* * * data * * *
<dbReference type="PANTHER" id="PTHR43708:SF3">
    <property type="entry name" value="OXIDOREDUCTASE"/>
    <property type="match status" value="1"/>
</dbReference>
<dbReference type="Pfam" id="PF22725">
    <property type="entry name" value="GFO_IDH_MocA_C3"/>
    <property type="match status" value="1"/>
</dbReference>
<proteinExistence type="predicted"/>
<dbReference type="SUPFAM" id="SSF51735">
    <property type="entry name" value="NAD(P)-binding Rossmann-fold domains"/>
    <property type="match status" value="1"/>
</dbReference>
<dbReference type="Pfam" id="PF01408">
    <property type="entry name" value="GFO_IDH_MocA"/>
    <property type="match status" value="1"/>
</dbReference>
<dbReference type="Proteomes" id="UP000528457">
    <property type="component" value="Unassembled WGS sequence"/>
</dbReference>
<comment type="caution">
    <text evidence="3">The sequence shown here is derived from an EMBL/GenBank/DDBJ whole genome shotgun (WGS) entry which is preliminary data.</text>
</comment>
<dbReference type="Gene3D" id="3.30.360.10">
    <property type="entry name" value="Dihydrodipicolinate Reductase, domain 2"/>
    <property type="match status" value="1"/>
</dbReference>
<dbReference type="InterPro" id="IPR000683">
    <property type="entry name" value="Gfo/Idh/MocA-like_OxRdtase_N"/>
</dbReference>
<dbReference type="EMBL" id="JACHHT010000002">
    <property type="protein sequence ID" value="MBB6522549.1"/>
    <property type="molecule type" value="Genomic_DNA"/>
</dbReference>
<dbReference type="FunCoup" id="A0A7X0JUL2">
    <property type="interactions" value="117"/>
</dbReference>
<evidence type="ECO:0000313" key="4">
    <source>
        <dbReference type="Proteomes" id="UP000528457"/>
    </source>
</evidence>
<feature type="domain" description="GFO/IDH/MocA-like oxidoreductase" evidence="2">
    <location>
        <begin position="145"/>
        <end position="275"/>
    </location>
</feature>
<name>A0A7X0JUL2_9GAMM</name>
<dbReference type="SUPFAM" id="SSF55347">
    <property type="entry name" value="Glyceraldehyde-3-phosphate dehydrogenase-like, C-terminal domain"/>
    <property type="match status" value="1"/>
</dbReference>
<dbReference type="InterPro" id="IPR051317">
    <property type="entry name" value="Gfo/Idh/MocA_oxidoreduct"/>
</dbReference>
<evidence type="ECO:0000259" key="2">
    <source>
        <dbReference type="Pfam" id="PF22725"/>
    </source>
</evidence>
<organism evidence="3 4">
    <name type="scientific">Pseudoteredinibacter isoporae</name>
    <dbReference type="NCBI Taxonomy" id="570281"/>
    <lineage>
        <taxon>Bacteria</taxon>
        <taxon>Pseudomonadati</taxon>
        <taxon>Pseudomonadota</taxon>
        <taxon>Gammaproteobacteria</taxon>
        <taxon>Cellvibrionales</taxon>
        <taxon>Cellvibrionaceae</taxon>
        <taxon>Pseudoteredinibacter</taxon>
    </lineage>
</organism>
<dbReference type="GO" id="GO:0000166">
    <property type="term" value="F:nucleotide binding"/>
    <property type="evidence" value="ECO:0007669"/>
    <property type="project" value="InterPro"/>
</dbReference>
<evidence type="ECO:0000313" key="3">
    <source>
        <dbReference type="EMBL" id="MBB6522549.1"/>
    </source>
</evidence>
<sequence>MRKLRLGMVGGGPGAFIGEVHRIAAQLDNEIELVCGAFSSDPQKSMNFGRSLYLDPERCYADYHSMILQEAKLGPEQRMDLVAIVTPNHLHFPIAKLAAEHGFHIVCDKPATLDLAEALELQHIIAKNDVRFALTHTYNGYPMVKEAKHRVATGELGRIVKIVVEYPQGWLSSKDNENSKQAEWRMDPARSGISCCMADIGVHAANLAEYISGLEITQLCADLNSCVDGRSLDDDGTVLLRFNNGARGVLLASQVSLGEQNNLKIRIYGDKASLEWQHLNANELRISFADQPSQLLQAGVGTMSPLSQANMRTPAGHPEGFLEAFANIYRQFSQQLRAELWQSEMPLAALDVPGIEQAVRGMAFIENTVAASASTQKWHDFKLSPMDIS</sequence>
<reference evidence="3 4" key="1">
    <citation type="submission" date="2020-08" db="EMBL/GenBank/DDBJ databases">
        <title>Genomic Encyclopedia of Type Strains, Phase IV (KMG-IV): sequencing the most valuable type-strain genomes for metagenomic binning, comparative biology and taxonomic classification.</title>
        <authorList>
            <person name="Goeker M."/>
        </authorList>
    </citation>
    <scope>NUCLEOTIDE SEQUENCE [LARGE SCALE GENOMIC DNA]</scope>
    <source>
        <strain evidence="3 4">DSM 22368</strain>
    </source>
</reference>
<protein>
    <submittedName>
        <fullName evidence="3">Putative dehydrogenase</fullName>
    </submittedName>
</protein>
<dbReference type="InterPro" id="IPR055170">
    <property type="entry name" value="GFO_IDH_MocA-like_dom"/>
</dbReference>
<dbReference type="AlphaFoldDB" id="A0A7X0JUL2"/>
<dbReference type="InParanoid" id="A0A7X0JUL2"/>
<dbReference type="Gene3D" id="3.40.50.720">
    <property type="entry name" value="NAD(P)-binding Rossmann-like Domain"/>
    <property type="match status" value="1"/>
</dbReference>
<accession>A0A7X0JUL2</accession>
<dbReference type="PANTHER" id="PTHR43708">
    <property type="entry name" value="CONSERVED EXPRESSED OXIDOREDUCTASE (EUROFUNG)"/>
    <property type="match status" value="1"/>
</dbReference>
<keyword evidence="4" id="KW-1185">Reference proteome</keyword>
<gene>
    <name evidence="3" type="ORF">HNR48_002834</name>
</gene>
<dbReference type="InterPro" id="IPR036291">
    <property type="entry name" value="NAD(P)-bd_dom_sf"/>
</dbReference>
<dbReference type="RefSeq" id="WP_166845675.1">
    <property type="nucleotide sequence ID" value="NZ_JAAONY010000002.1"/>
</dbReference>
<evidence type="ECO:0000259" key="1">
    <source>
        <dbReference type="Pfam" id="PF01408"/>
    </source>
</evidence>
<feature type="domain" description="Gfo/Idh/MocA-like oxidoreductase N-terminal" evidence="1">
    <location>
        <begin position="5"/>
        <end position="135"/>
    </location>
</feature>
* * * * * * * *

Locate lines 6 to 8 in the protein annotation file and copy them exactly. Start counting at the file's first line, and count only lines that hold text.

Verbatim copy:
    <property type="entry name" value="GFO_IDH_MocA_C3"/>
    <property type="match status" value="1"/>
</dbReference>